Please do not use alcohol on the day of your treatment. Occasional alcohol may be ok.

Sexuality:
Chemotherapy will not harm your sexual partner. No one can contract cancer from you. It is ok to carry on with sexual relations. The only time you will be asked to refrain from sexual relations is if your blood counts are low.

Any more questions?

14 comments:

  1. As you may know, Aaryn linked to you the other day so I've been lurking ever since. You can g'head and blame her preemptively for anything I may say in the future ;-)

    I'm reading you from the nation's capital and as a chemo nurse (with a prolific family history of cancer), I'm cheering you on!

    Not only am I here to tell you to keep your positive spirit up and your fighting gloves on, I really came to comment on the term 'sexual relations'. That term is so f*cking hilarious and I hope it made you chuckle too. Hahaha

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  2. This is like waiting for the latest DTWS or Idol results or Charlie Sheen rant... Just kidding... gotta keep you laughing. Good idea to go on your own journey, not someone else's. Visualize how you want to be.... a whole NEW life, even better than the one you were leading. Whole and complete. :) Hmmmm I like the idea of eating things that I love, like chocolate, ice cream and popcorn, and that then I would NEVER want to eat them again. I wish!!!! So how was nurse Barbie... did she give a mean shot? Nurses are always better at shots than doctors, but I bet Dr. Dad could do a mean shave....

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  3. Hey Kia!! Hoping that you have finally broken the spell and this will get through. I can't tell you how much I have enjoyed reading your very eloquent posts. I'm inspired by your bravery. I think your wonderful sense of humor and irony will get you through. That and using all means necessary to fight this. I hope the good people of Oregon come up with something both nourishing for the body and soul.
    I hope you can feel all the good thoughts and wishes I'm sending your way.
    Love you, Sandy
    I hoped you enjoyed the Chromeo song! Cool AND timely!!! hahaha

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  4. no sobbing in the shower as you pull out chunks of hair? ah, you really are taking the higher road here and I commend you for it. could make for a great short film targeted at a demented audience on youtube though... anyways. Take all the meds, love, radiation, snake oil, herbs, and comments you can get!
    guess who

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  5. Just want you to know, as a gesture of solidarity, tonight I fixed Kale. I can honestly say I have never eaten Kale, let alone cooked it. I'm not sure it was done, but it was dark green...and acc'd to the directions that means done. I sauteed it in garlic and apparently too much soy sauce. Not too bad ! I felt instantly healthy. I have a bushel of Kale left so will attempt another variation. So, here's to Kia and Kale !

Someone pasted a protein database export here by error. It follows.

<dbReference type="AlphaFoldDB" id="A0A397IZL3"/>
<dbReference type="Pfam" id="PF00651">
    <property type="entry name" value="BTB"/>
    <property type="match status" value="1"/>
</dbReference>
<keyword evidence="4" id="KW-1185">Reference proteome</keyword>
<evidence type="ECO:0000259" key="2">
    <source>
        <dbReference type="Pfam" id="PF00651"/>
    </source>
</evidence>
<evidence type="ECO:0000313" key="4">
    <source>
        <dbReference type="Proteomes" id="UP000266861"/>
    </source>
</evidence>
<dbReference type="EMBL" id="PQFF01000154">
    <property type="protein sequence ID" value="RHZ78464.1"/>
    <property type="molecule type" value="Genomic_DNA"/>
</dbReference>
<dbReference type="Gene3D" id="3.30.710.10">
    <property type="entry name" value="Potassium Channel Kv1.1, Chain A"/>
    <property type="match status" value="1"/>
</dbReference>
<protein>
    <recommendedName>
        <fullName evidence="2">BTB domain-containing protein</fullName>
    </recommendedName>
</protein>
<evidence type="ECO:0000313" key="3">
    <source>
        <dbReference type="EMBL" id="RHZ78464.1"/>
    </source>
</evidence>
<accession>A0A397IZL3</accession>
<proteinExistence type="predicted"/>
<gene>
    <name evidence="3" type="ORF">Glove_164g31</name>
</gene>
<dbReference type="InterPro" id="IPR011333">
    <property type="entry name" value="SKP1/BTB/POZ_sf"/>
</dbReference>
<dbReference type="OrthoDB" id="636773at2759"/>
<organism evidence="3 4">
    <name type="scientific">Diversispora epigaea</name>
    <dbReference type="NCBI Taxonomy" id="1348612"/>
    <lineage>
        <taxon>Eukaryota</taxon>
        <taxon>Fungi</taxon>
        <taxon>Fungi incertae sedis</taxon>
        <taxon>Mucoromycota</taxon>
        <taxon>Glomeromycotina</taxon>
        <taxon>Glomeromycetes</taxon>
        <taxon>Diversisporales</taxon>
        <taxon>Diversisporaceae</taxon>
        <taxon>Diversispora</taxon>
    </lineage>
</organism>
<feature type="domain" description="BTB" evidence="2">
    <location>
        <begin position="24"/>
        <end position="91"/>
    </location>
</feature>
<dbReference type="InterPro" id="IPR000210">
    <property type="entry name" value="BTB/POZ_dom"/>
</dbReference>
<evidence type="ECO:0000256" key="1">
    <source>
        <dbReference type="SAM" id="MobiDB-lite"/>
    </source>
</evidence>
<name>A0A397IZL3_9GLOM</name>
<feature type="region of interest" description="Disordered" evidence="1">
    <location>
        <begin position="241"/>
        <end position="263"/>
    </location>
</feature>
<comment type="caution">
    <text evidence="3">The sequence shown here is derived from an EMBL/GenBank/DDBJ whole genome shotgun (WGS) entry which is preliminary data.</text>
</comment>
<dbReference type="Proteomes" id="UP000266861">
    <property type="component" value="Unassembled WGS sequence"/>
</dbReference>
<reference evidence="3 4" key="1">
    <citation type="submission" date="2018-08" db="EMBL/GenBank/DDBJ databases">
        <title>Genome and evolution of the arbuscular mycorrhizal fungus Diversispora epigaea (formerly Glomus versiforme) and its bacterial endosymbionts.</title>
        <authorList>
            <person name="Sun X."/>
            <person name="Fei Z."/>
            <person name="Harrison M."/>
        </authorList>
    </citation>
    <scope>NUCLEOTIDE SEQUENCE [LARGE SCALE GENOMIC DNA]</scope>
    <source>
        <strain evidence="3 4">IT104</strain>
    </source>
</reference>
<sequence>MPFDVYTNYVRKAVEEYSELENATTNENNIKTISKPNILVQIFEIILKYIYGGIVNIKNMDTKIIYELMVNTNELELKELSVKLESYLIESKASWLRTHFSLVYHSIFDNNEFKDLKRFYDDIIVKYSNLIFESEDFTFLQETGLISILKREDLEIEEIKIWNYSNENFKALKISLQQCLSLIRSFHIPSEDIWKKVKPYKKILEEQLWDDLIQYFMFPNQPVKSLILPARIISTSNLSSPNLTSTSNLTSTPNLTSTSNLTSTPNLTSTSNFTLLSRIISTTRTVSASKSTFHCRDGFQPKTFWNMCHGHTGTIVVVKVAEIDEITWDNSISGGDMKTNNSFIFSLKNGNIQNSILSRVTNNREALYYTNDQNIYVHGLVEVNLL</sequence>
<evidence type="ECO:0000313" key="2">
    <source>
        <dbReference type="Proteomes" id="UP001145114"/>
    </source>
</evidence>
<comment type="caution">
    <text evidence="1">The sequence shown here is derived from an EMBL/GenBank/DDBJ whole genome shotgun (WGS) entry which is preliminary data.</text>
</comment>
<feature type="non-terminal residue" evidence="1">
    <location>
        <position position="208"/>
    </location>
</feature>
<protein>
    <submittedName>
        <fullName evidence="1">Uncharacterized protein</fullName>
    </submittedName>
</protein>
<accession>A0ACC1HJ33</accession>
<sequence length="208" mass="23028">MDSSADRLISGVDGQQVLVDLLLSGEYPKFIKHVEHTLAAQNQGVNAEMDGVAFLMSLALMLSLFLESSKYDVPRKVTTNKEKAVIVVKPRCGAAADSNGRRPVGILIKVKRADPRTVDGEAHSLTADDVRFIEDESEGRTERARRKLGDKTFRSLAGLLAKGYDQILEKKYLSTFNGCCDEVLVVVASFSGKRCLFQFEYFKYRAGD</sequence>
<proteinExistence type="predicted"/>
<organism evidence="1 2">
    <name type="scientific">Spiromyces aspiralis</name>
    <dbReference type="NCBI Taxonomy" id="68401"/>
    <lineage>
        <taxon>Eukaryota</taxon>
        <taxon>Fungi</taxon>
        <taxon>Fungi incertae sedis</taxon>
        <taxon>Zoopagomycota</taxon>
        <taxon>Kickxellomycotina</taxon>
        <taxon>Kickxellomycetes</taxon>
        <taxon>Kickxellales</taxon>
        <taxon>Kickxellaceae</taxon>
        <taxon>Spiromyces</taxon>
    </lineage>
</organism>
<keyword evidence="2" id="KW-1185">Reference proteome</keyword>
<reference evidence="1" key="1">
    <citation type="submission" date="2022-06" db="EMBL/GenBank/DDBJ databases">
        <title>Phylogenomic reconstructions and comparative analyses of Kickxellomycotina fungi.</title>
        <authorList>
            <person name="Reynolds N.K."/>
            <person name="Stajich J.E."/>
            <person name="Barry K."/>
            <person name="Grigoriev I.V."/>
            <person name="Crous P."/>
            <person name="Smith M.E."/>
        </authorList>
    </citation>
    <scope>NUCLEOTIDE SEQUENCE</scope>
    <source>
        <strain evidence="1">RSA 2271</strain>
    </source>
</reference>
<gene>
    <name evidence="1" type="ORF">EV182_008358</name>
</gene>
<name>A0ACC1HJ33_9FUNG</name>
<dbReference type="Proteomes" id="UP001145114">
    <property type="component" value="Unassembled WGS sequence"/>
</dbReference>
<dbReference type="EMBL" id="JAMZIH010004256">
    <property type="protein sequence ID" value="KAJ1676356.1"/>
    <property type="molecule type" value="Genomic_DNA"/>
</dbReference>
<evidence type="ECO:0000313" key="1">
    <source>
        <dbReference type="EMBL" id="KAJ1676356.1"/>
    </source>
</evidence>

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  6. Yes! Mega Spleen diminishing. Mega Spleen is no match for Kia. Planning a visit it May. In the meantime, expect mail. Love you.

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  7. I'm just another bandwagon-jumper coming out of the woodwork after I found out from a friend of a friend of a friend about your battle for Middle Earth. I've always been impressed with your spark, your wit, your intellect, your humor, and your writing ability, and that has not changed. Keep on channeling life and energy, and that damn spleen is no match for you, Nick Twisp. You will prevail. Keep those receptors open, 'cause I'll be sending encouragement across the airwaves.

    -An old friend.

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  8. I check your blog daily and i'm so impressed by who you are...keep on kicking ass...our prayers and love are with you.

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  9. Do you plan to wear comically large earrings to balance out the cueball?

    :*

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  10. Hello My Dear, I am so impressed by YOU and your bravery, humor and trying to understand the unjustness of life. You are one of the most beautiful, compassionate, filled with humor (and we both know how important that is!), positive (and there is No reason not to be, YOU have YOUTH, while some of us only have youthful minds!) visions for yourself, as do I and all of us who love and you. I sooooo miss your "I'll be there in 5 minutes!' calls! Thinking of you and sending positive vibes, hugs and kisses your way! I love you!

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  11. Thinking of you daily, Kia. It's been a long time, but you tell stories just the same.. still as enjoyable as ever to hear your humor and wit. I wish we could have a camp Montazi reunion for this (although that would just be wrong). I miss you. Eileen said you are driving that Super Trooper around V-town.. what a trip. I don't think I would believe my eyes if I saw it. I am inspired by your bravery and grace in this all!!!! You are amazing. I love you.
    Moo-la-la

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  12. Hi Kia,
    I found your blog via Aaryn's. I have read every post & am rooting for you :)
    All the best & heel veel sterkte (much strength to you, in Dutch)

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  13. Geune Homme! I am thinking of you constantly. I remember the lice saga and also how great you looked with no hair. You have a beautiful head. We can get you a pink headband with a bow to keep your gender obvious.

    I am proud of you my friend. I am so grateful for this blog so I can stay updated without pestering you.

    I hope you can eat some Colima soon.

    Love you!

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  14. If you have to eat something and you know you will be sick later, make it oatmeal... it looks the same going down as it does coming up!